Jeff Guinn knows the sound of a tyrant riling up a crowd.

Over the course of 19 books, the Fort Worth, Texas-based author has examined some of America's most notorious killers, from Bonnie Parker to Charles Manson. His latest work is a biography of an equally infamous but more puzzling figure: Jim Jones, the reform-minded Marxist minister who led his followers in 1978 to a mass death by cyanide in Guyana. The Road to Jonestown: Jim Jones and Peoples Temple (Simon & Schuster, 544 pages, $28) traces the preacher's path from the tent-revival circuit in Indiana to the height of power in 1970s San Francisco, where Jones won the favor of politicians who included Harvey Milk.

Before stopping at Powell's Books this week, Guinn spoke with WW about how a man who claimed to be Jesus Christ while popping amphetamines could gain such influence in a major, progressive West Coast city—then deploy it to orchestrate the largest murder-suicide in U.S. history.

WW: Most people remember Jones as somebody who persuaded a thousand Californians to drink poisoned Kool-Aid in the jungle. What are we forgetting?

Jeff Guinn: All that's left of Jones and Jonestown in our memory is that phrase, "Don't drink the Kool-Aid," which we've taken to mean, "Don't be an idiot and follow leaders who clearly don't know what they're doing." But that's wrong from the beginning. It wasn't Kool-Aid. And there were members who would not drink the Flavor Aid that was laced with cyanide. But there were armed guards, and the people that refused were held down and forcibly injected. Jones knew that this would only gain a place in history if it was just a massive number of deaths. So he set it up that everyone would die, willing or not.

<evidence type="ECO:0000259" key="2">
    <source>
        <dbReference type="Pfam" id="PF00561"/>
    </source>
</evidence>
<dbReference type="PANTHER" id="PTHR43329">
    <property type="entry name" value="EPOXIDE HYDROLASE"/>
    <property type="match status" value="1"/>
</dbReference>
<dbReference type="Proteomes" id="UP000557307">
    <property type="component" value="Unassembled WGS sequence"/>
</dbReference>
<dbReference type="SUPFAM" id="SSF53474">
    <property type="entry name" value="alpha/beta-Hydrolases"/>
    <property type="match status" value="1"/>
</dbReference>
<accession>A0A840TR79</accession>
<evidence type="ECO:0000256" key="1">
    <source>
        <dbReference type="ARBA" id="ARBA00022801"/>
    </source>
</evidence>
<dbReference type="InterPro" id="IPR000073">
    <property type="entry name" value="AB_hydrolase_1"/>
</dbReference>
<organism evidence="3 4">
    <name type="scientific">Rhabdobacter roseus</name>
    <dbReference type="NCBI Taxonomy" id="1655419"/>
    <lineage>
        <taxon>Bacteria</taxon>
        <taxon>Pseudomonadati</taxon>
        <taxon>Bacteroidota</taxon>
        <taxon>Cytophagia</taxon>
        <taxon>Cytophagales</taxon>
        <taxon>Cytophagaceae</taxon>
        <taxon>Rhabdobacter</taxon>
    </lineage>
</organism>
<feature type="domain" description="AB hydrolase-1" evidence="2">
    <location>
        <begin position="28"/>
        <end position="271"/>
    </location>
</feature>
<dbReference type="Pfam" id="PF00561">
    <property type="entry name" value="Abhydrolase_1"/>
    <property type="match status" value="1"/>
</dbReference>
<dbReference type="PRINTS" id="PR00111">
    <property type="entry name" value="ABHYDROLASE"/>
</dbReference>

What cautionary tale would you take?

Jim Jones was a demagogue. And Americans have always been susceptible to demagogues. First, he comes out and says, I'm the only one that can save you. Second thing, a demagogue will divide the world into us—the people who believe everything he's saying—and everyone else. And everyone else is the enemy. Third, demagogues want their followers to listen to only them. Any negative things that are being said or written about them are lies, it's being made up. And the final thing is, any demagogue always brings followers to a terrible end. It's inevitable.

There's a fascinating segment in this book where Jones tries to get one of his followers to seduce a San Francisco newspaper columnist so he'll stop writing investigative stories.

That's right. Jones had manipulated the press pretty well in the smaller Northern California town where he had set up operations. But when he got to San Francisco, the press wasn't always going to give him a great big kiss in print every time he did something, which is what he expected. Yes, he did contemplate having one of his more attractive female followers seduce the columnist. He would have his followers picket; they would come out in real force anytime there was a story he didn't like. If he didn't like the story that you're writing right now and it appeared in print, that afternoon you could expect to see at least a few hundred members of Peoples Temple surrounding the building, waving signs and demanding a retraction.

You make the case that he was both a demagogue and an unlikely civil rights leader. How do you resolve that conflict?

We like our villains to be completely evil. And that usually isn't true. In the case of Jim Jones, as a young minister in Indianapolis in the late '40s and early '50s, he almost single-handedly integrated one of the most segregated major cities in America. Peoples Temple itself under Jones' leadership had great social programs: drug addiction programs, free cafeterias where anybody could eat, free clothing giveaways. Peoples Temple even took ghetto kids, who had no chance for an education beyond the streets, and paid their full rides to [attend] college.